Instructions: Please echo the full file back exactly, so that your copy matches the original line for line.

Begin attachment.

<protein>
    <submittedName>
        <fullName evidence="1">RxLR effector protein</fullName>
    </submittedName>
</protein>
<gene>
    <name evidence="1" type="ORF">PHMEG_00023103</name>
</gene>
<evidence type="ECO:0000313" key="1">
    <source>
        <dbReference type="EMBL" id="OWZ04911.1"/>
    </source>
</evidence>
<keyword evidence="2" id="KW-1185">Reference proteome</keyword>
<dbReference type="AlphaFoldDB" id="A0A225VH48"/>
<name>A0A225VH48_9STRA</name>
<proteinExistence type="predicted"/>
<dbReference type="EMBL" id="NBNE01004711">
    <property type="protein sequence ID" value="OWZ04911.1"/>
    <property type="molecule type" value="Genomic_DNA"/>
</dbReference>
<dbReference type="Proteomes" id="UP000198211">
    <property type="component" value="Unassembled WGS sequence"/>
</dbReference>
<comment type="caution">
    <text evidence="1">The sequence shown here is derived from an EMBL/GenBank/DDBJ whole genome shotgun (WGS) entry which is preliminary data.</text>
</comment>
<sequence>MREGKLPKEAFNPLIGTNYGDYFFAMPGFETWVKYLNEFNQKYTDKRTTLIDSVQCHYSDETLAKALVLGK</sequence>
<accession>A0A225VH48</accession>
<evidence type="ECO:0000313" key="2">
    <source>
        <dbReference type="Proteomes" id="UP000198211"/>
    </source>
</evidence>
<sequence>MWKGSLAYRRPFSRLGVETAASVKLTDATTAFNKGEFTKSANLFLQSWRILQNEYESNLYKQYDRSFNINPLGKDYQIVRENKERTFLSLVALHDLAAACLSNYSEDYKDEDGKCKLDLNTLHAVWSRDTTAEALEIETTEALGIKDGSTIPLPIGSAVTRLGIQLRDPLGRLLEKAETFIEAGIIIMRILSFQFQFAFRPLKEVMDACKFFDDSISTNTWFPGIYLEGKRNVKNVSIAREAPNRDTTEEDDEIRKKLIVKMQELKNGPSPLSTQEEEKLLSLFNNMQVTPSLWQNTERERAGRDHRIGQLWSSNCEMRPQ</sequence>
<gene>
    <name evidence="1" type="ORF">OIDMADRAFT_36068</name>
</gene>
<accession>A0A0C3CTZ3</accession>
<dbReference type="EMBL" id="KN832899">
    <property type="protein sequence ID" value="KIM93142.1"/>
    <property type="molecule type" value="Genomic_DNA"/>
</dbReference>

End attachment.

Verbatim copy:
<protein>
    <submittedName>
        <fullName evidence="1">RxLR effector protein</fullName>
    </submittedName>
</protein>
<gene>
    <name evidence="1" type="ORF">PHMEG_00023103</name>
</gene>
<evidence type="ECO:0000313" key="1">
    <source>
        <dbReference type="EMBL" id="OWZ04911.1"/>
    </source>
</evidence>
<keyword evidence="2" id="KW-1185">Reference proteome</keyword>
<dbReference type="AlphaFoldDB" id="A0A225VH48"/>
<name>A0A225VH48_9STRA</name>
<proteinExistence type="predicted"/>
<dbReference type="EMBL" id="NBNE01004711">
    <property type="protein sequence ID" value="OWZ04911.1"/>
    <property type="molecule type" value="Genomic_DNA"/>
</dbReference>
<dbReference type="Proteomes" id="UP000198211">
    <property type="component" value="Unassembled WGS sequence"/>
</dbReference>
<comment type="caution">
    <text evidence="1">The sequence shown here is derived from an EMBL/GenBank/DDBJ whole genome shotgun (WGS) entry which is preliminary data.</text>
</comment>
<sequence>MREGKLPKEAFNPLIGTNYGDYFFAMPGFETWVKYLNEFNQKYTDKRTTLIDSVQCHYSDETLAKALVLGK</sequence>
<accession>A0A225VH48</accession>
<evidence type="ECO:0000313" key="2">
    <source>
        <dbReference type="Proteomes" id="UP000198211"/>
    </source>
</evidence>
<sequence>MWKGSLAYRRPFSRLGVETAASVKLTDATTAFNKGEFTKSANLFLQSWRILQNEYESNLYKQYDRSFNINPLGKDYQIVRENKERTFLSLVALHDLAAACLSNYSEDYKDEDGKCKLDLNTLHAVWSRDTTAEALEIETTEALGIKDGSTIPLPIGSAVTRLGIQLRDPLGRLLEKAETFIEAGIIIMRILSFQFQFAFRPLKEVMDACKFFDDSISTNTWFPGIYLEGKRNVKNVSIAREAPNRDTTEEDDEIRKKLIVKMQELKNGPSPLSTQEEEKLLSLFNNMQVTPSLWQNTERERAGRDHRIGQLWSSNCEMRPQ</sequence>
<gene>
    <name evidence="1" type="ORF">OIDMADRAFT_36068</name>
</gene>
<accession>A0A0C3CTZ3</accession>
<dbReference type="EMBL" id="KN832899">
    <property type="protein sequence ID" value="KIM93142.1"/>
    <property type="molecule type" value="Genomic_DNA"/>
</dbReference>